Facial skin surgery

Facial skin surgery comprises any surgery of the exterior skin of the face,. This is separate from maxillofacial surgery, which includes surgery to the jawbone and the skull. Facial skin surgery can be performed for medical reasons, such as cancer removal, or cosmetic reasons, such as the removal of cysts or other blemishes.

Mr Cascarini offers facial surgery for medical problems only but his skill provides an excellent cosmetic outcome. Your treatment begins with an initial consultation to confirm your diagnosis and then he will develop a surgical plan to remove the required tissue while minimising scarring as much as possible.

What conditions are treated by facial skin surgery?

• Skin cancers – the tumour and a healthy margin of surrounding tissue is removed to prevent the cancer from spreading.

• Epidermoid and pillar cysts – surgery is used to remove unsightly lumps and bumps caused by cysts beneath the skin. These cysts are benign sacs that are filled with viscous fluid. They do not pose a risk to health but may compromise function (an eyelid cyst may obscure vision) or cause problems with wearing spectacles or cause a loss of confidence.

• Lipomas – small sacs of fatty tissue just below the surface of the skin can be removed easily. Like cysts, these do not pose a threat to health, but may be removed for functional or cosmetic reasons.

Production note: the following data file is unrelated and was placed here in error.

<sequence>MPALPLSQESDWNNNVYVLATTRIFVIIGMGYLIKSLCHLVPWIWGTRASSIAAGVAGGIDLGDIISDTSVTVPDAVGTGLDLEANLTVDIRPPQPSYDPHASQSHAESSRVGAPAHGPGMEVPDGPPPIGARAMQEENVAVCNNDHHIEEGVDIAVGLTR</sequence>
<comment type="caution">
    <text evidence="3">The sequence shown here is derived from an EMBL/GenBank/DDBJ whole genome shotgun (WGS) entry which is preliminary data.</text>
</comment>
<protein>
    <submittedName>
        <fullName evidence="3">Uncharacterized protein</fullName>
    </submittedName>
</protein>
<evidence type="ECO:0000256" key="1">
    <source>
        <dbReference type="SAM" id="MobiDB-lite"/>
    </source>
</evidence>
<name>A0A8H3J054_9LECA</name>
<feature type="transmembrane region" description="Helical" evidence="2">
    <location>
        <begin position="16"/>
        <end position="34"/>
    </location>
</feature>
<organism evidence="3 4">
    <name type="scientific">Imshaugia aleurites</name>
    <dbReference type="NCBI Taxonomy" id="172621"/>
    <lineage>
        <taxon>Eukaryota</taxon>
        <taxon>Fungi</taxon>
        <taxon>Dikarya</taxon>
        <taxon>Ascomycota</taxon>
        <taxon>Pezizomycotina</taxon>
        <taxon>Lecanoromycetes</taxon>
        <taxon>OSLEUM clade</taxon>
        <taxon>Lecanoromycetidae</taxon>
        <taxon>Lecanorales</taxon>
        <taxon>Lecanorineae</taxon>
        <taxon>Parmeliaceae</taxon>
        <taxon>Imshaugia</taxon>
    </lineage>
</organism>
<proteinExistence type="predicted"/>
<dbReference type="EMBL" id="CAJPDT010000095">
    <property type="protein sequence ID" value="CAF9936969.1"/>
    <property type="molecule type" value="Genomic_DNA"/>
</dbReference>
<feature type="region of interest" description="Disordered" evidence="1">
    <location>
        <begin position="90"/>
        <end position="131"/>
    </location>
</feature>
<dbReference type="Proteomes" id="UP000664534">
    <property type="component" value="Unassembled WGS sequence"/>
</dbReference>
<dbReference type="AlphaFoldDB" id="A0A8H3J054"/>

• Moles – these are often removed for cosmetic reasons, but they may also pose a risk of skin cancer and are removed either for biopsies or to prevent problems in the future.

Facial surgery techniques

The technique chosen by Mr Cascarini will depend on the condition being treated.

Facial surgery techniques include:

• Excision – this is the most common form of facial skin surgery, in which tissue, such as a tumour or cyst, is simply cut away or removed from beneath the skin surface.

• Curettage and electrocautery – this is a highly skilled technique in which cells are scraped away using a sharp spoon like instrument, with the skin surface then immediately cauterised by a heated loop or needle to stop the bleeding.

• Mohs micrographic technique – this is a specialist cancer surgery technique that is used to minimise the amount of healthy tissue that is removed. The tumour is cut away in small sections, with each section immediately analysed under a microscope to check for cancer cells. Surgery is stopped as soon as no cancer is detected, reducing the need for a margin of error.

Skin grafts and flaps

If facial surgery involves the removal of a significant amount of tissue, it may be necessary to use a skin graft or a skin flap to repair the wound site.

  • A skin graft is a thin layer of skin that is taken from elsewhere on the body with an intact blood supply. Common source sites are behind the ears or from the inner thigh. The skin is stitched in place over the wound site and its blood supply is connected with the local blood supply near the wound.
  • A skin flap is neighbouring skin that is stretched over the wound site and stitched into place, retaining some of its original blood supply.

In both cases, the new skin is carefully selected to match the original area as closely as possible, and will heal and fade over time to blend in with its surroundings.

Mr Cascarini uses skin flaps extensively when performing facial reconstruction surgery in trauma and accident patients.